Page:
Parent Talk: The ESRB rates Mars Matrix E for everyone and lists animated violence in the warning box. Like all arcade shmups (shoot ’em ups) of the time, the action is 2D sprite-based with a mix of 3D polygons, so you’re going to see lots and lots of ships exploding…mainly yours. This is the type of game I loved when I was younger, classics like Gradius and Life Force were just as violent as Mars Matrix and I turned out just fine…depending on who talk to.
Plays Like: Mars Matrix is a vertical scrolling shoot ’em up that takes no prisoners. It’s a simple to learn, impossible to master shooter. Make no mistake about it, if you’re new to the genre DO NOT start here. This game will literally destroy you. Gameplay is simple, you have one of two projectiles you can shoot, you don’t explode when smashing into enemy ships, and you can level up your craft by collecting experience cubes. Finally there’s an absorption barrier you can use if the GHB (Gravity Hole Bomb) gauge is full, which protects you for a short period of time, and can also be used to detonate a powerful screen-clearing bomb.
Review Basis: While I’d love to say I finished the game, that would be a flat-out lie. This is an early bullet hell shmup, meaning there are literally hundreds if not thousands of bullets on the screen at any given time. Like most shooters in the sub-genre, the first level is manageable, but by level two the game hand’s you your ass. If by some miracle you make it to level three, the difficulty only increases from there. I managed to make it to the fourth boss on four stars, which is the default difficulty level. Like I do with most of these retro reviews, I only played for a short period of time to reflect on a classic gem from the past. That said, I have every intention of finish all six stages.
Excellent combat system. Here’s the rundown, you can select two different ships or Mosquitos as they’re called here. The red one has normal speed, but a wideblaster or spread-shot weapon. The blue Mosquito is faster, but has a laser shot that only shoots in a straight line. Regardless of the ship you’re using, you can fire a regular shot, rapid fire, or the piercing cannon. The piercing cannon is the most powerful weapon in your arsenal, but requires you get up close and personal with enemies, not always a great idea, although if your ship comes in contact with an enemy it doesn’t mean instant-death like virtually all other shmups out there. Finally there’s the Gravity Hole Bomb (GHB) gauge which slowly fills over time. Once maxed out you can activate an absorption barrier that will both absorb and reflect incoming enemy fire. If you hold down the button until the gauge is completely empty you can release a gravity hole bomb which clears the screen. It might sound like you’ve got enough behind you to stand a chance, but you’re outnumbered about a hundred-billion to one.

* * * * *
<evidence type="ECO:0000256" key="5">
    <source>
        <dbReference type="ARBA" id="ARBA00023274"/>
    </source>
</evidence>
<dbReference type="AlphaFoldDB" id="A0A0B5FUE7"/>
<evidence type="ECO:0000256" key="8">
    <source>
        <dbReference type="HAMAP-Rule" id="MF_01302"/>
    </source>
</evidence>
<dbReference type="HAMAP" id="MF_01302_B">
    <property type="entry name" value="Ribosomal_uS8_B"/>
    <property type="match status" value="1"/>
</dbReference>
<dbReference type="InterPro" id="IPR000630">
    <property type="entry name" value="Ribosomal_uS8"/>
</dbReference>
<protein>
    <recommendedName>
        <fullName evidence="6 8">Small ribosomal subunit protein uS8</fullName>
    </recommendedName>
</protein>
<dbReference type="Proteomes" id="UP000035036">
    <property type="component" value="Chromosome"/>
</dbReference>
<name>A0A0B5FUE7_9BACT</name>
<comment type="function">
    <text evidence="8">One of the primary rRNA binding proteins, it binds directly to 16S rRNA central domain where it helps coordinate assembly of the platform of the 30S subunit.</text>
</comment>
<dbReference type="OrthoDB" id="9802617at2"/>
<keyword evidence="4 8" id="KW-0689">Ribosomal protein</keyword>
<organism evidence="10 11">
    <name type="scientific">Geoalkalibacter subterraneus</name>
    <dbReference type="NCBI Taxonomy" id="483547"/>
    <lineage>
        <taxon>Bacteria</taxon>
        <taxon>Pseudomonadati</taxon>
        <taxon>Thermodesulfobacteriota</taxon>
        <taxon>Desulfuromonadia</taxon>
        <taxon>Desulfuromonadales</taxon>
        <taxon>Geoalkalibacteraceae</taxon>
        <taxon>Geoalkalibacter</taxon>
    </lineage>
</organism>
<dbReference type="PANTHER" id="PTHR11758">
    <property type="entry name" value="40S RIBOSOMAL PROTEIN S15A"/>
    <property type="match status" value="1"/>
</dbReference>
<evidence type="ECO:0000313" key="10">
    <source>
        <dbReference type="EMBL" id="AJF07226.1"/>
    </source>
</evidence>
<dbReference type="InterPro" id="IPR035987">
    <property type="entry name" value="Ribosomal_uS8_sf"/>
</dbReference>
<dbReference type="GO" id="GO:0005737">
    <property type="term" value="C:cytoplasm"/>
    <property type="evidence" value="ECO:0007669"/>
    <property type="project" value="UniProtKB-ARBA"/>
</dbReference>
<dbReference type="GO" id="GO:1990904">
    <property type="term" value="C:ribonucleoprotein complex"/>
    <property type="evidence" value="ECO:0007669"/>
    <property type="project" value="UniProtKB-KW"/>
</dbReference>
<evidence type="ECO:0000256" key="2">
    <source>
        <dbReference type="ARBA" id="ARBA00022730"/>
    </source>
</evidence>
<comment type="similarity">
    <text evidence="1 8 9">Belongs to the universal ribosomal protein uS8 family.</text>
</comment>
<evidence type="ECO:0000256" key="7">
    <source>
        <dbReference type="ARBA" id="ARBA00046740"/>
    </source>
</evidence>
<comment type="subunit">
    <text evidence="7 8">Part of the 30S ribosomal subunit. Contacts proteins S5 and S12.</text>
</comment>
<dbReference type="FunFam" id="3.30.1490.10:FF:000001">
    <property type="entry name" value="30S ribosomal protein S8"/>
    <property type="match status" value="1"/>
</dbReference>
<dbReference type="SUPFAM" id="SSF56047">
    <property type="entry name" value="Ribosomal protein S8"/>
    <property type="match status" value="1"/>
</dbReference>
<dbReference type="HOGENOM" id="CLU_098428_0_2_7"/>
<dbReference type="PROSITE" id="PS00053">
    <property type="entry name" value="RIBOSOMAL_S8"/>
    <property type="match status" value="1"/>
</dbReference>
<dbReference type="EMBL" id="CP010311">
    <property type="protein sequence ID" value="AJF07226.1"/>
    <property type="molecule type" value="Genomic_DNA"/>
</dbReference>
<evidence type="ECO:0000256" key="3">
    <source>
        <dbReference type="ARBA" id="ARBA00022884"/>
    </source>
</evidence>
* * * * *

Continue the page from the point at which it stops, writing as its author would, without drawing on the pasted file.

+ Combo/evolving system. Destroyed enemies typically drop gold Experience Cubes. These cubes not only gives you experience, but act as a combo multiplier. The quicker you collect Experience Cubes, the more your score will increase, but so will your craft’s level. It’s possible to raise your level to eight, and in doing so your standard regular shot will also increase in power, which perfectly ties the two systems together.
+ Heavy emphasis on strategy. While it might not appear as such at first, you can actually project where enemy fire will reflect while using the GHB system. Not only that, but you don’t always have to use the full meter and deploy a bomb. Instead you can simply reflect shots back towards enemies and let go of the button. This way the meter fills up quicker.
+ Lots of replay value. Not only will it take you a long time just to finish the Arcade Mode, but then there’s the Elite Mode, which replaces enemy positions. There’s also a Score Challenge Mode which challenges you to continuously beat your previous high score.
+ One of my favorite features of the game is the store. Everything you do in the game nets you points, and all these points are tallied together and converted to cash. While the prices might seem ridiculously high at first, you quickly realize after an hour of playing that they’re just right. Not only can you unlock the art gallery, which is awesome, but also gameplay features like additional credits (continues), strategies (actual video tutorials showing a perfect play-through of the level), and much, much more. This extends the replay value astronomically.
+ Audio visual presentation holds up surprisingly well even some 12 years after the game’s release. I played this with my VGA-to-HDMI upscaler and the game looked great. Sprites popped from the screen, there were lots of fancy special effects thrown in for good measure, and only minimal slow-down, and slight pixelation here and there. Overall, it’s one highly detailed shmup. The audio is also rocking, with great techno music and strong sound effects.
+/- While not really falling in a good or bad category, Mars Matrix is a one-credit scorer. What does that mean, it means that once you’ve used up all your lives your high-score will be registered. It is replaced the second you hit the continue or credit button. The continues basically let you progress just a bit further and practice, but for the high scores to count, you need to go back to the beginning and try all over again.
Most people will find Mars Matrix way too hard, but therein lies its charm. It forces you to keep playing in order to unlock more continues from the store. That’s just the tip of the iceberg though. The store adds new gameplay tweaks, there’s the Elite Mode to tackle, and much, much more. For a game released at the tail end of the Dreamcast’s life, it holds up supremely well. If you enjoy shmups, and are just starting to collect for the Dreamcast, this is one you need to have in your collection. It’s fantastic fun that will keep you coming back for more.
Final Score: 8.5/10